Stephen Bloom isn’t the most interesting character Ruffalo has played, constantly straddling the line between good and bad so you never can completely like him even though he has a few defining moments later in the film. There are also a few too many odd satellite characters like Robbie Coltrane as the Belgian museum curator and Maximilian Schell as the mysterious Diamond Dog, a Fagin-like character who taught the boys everything they know before they parted ways. They may be necessary for the brother’s backstory, but they’re so outlandish, they might lose some viewers.
The globe-traversing film hits a peak in terms of scope when the quartet land in Prague to steal a valuable book from a high-security museum, a sequence that really captures the beauty of the old city like few filmmakers have done with a couple of shots that will leave you wondering how Johnson pulled them off.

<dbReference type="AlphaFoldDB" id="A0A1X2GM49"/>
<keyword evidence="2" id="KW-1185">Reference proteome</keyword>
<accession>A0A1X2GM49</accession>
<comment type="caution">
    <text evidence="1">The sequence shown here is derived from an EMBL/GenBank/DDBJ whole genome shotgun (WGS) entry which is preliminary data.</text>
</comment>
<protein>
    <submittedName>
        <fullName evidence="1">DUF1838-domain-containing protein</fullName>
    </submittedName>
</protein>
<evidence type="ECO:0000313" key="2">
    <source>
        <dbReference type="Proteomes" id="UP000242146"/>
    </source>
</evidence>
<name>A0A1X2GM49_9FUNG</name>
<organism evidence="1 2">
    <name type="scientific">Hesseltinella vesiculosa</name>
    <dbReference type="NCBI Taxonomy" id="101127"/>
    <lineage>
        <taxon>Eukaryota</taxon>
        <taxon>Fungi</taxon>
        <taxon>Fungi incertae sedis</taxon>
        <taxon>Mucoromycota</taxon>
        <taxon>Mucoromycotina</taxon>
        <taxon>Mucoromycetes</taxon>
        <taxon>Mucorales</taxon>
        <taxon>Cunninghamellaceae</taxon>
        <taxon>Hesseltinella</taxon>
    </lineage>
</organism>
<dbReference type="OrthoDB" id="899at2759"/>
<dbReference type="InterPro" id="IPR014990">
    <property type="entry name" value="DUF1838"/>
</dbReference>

That said, it’s hard not to feel like the movie peaks too early and starts to outlive its welcome as it throws a few too many twists and cons at the viewer, the last act casually discarding the charm and humor that made the earlier movie so much fun. Fortunately, it does eventually recover, never apologizing for going off on unexpected tangents. It’s a clever movie that may require some patience to fully appreciate what Johnson was going for, but it does pay off many times over, especially when throwaway lines earlier in the movie are resolved in the last act.
The Bottom Line:
There have been a number of good and great con movies over the years, though it’s such a difficult genre to master, it’s refreshing when a filmmaker like Rian Johnson takes a decidedly different approach by combining modern sensibilities with the best elements of classic films.
The Brothers Bloom opens in New York and L.A. on Friday, May 15, with plans for expansion on May 29.